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Published Date: Aug 30, 2013

SDPI Press Release (August 30, 2013)

Effective implementation of ‘Right to Information Act’ is
the most effective way to address corruption in countries such as Pakistan.

This was discussed in a session
on ‘Citizens against Corruption’ organized by Sustainable Development Policy
Institute (SDPI) here on Friday.  The
session featured sharing of SDPI research findings and recommendations compiled
in a bid to find ways to address corruption from the state institutions.

Fayyaz Yasin, Research Associate,
SDPI briefed participants on SDPI research carried out on engaging citizens
against corruption. He discussed the power of social accountability tools and
informed that ‘Right to Information coupled with participatory governance has
radically improved governance throughout the world, especially in developing
countries including India.

He termed the recent Right to
Information bills in Pakistan as a positive milestone in achieving the goal of good
governance in Pakistan.
  He particularly
appreciated the Khyber-Pakhtunkhwa RTI which according to him, has scored 143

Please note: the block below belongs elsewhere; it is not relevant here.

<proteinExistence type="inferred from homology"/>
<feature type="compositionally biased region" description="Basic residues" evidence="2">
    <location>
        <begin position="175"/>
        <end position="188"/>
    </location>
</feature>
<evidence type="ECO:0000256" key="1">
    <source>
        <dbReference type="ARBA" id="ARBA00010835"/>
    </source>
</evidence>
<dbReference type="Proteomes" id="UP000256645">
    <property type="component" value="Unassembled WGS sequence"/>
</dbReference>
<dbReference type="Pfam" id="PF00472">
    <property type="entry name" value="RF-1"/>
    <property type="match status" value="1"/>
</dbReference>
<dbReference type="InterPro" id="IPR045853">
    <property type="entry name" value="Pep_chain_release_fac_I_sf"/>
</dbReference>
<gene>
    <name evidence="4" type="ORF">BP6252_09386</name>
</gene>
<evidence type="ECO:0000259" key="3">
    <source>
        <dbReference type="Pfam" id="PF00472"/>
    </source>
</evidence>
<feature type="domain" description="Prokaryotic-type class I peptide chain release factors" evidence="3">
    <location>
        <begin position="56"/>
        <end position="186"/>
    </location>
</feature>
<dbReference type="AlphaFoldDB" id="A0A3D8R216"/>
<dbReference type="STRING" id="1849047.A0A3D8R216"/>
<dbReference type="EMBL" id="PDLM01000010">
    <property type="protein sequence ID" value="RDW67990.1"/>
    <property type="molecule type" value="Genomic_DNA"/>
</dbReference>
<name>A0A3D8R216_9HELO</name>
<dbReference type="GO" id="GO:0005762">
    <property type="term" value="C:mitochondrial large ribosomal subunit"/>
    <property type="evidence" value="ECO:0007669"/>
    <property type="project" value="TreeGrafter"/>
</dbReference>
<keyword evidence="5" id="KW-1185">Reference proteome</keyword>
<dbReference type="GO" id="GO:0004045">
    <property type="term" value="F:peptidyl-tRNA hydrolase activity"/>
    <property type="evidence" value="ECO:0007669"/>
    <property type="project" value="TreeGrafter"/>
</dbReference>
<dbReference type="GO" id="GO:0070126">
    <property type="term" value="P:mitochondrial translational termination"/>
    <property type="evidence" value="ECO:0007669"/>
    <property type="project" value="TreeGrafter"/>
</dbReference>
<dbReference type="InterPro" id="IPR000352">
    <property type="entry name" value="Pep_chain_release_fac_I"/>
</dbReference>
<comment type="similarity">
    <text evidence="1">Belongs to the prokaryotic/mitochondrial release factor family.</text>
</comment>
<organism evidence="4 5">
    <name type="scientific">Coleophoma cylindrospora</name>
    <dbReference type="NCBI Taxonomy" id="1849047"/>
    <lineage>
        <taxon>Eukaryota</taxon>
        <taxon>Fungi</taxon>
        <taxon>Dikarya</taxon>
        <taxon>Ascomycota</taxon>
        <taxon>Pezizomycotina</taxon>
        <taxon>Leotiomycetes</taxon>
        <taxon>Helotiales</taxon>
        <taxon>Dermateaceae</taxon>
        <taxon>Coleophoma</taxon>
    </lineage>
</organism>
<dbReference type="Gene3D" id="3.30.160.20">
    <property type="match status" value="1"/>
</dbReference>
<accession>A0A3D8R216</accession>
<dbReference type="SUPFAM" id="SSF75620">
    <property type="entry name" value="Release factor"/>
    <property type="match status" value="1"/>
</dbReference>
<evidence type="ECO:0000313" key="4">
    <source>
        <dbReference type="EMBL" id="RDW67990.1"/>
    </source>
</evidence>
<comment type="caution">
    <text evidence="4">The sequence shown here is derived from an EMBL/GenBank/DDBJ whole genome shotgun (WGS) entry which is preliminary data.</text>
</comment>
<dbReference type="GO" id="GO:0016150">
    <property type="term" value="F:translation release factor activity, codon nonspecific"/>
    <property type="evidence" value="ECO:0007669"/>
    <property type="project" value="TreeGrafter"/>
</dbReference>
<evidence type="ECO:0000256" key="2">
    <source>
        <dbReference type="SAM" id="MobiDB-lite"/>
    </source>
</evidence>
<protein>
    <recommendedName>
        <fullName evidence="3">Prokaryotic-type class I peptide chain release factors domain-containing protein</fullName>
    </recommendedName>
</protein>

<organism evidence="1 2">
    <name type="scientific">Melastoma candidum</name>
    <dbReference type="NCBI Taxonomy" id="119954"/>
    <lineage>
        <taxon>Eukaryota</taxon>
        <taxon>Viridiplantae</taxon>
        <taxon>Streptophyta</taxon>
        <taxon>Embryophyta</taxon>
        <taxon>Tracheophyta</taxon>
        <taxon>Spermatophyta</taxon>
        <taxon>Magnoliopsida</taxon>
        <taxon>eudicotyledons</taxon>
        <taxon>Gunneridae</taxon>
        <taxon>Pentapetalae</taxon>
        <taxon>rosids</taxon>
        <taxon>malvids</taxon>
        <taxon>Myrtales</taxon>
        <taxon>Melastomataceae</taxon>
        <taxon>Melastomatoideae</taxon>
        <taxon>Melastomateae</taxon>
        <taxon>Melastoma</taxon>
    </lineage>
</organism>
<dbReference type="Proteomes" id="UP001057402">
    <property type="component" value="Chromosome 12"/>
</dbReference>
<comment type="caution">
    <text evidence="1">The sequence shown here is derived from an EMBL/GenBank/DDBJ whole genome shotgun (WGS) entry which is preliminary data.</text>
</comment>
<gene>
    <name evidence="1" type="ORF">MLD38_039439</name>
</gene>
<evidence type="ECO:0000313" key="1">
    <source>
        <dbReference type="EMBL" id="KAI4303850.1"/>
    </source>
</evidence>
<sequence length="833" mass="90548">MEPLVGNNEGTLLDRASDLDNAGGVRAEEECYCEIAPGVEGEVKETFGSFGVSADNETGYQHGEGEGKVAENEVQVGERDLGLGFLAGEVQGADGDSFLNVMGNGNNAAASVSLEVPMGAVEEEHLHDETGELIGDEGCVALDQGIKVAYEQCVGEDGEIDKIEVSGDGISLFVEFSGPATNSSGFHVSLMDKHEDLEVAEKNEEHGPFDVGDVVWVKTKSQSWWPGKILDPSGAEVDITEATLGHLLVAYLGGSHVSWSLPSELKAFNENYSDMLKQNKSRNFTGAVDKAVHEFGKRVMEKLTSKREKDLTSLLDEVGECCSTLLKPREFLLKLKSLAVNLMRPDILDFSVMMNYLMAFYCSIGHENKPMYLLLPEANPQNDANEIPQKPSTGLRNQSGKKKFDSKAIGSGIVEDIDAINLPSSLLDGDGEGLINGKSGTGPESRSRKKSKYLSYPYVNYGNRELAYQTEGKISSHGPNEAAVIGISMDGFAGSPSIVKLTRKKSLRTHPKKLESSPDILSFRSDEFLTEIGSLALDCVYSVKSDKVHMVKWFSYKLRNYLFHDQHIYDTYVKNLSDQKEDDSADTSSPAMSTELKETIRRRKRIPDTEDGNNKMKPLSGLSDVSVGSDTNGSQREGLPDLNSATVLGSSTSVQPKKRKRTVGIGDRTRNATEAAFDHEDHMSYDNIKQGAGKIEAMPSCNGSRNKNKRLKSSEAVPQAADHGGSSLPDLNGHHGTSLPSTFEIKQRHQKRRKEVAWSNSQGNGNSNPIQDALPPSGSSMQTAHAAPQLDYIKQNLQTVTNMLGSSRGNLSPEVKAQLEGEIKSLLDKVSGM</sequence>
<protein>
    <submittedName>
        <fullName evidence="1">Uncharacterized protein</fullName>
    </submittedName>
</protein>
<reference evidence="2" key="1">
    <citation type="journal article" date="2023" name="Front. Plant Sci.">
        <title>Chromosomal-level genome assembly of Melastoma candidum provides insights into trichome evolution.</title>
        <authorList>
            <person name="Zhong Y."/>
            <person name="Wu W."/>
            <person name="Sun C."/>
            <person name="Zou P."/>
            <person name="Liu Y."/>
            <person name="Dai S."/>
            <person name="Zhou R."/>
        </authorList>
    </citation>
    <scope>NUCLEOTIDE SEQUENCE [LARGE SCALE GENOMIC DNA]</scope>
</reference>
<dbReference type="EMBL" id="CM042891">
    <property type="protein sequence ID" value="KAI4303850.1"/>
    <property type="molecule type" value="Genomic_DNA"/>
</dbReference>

points out of possible count of 150, considered essential for an effective RTI
ACT.

Citing report on anti-corruption
structures in Pakistan, he said that ‘state accountability mechanisms’ have
failed to deliver, arguing that,
  even
anti-corruption agencies have now been involved in rent seeking behavior. There
is now need to invoke citizens led ‘social accountability’ approaches where
citizens must have to come forward and hold public representatives accountable,
he added.

He envisaged an increased and effective role
of civil society organizations to equip citizens with necessary skills and
tools for vigilant monitoring of public institutions in order to stop abuse and
misuse of public power.

He even went a step further and proposed
citizens to check their parliamentary representatives by looking at how
effective they were in protecting citizens right in parliament, their
attendance and number of legislation they got approved. Similarly he asked
anti-corruption agencies such as NAB, FIA
and AGPR to place their reports and findings of major scams for open
public consumption so that corrupt people can easily be identified. He also
vowed for more proactive dissemination of information especially on websites to
ensure greater public scrutiny.

Fayyaz Yasin
concluded that governments would eventually perform well if citizens strongly
demand transparency. However, he also conceded that popular mass movements can
change regimes but reform momentum is hard to sustain and needs a strong
continuous citizen engagement. He also ruled out imported accountability
structures that are imposed from abroad, and said that a movement within could
bring positive changes in society.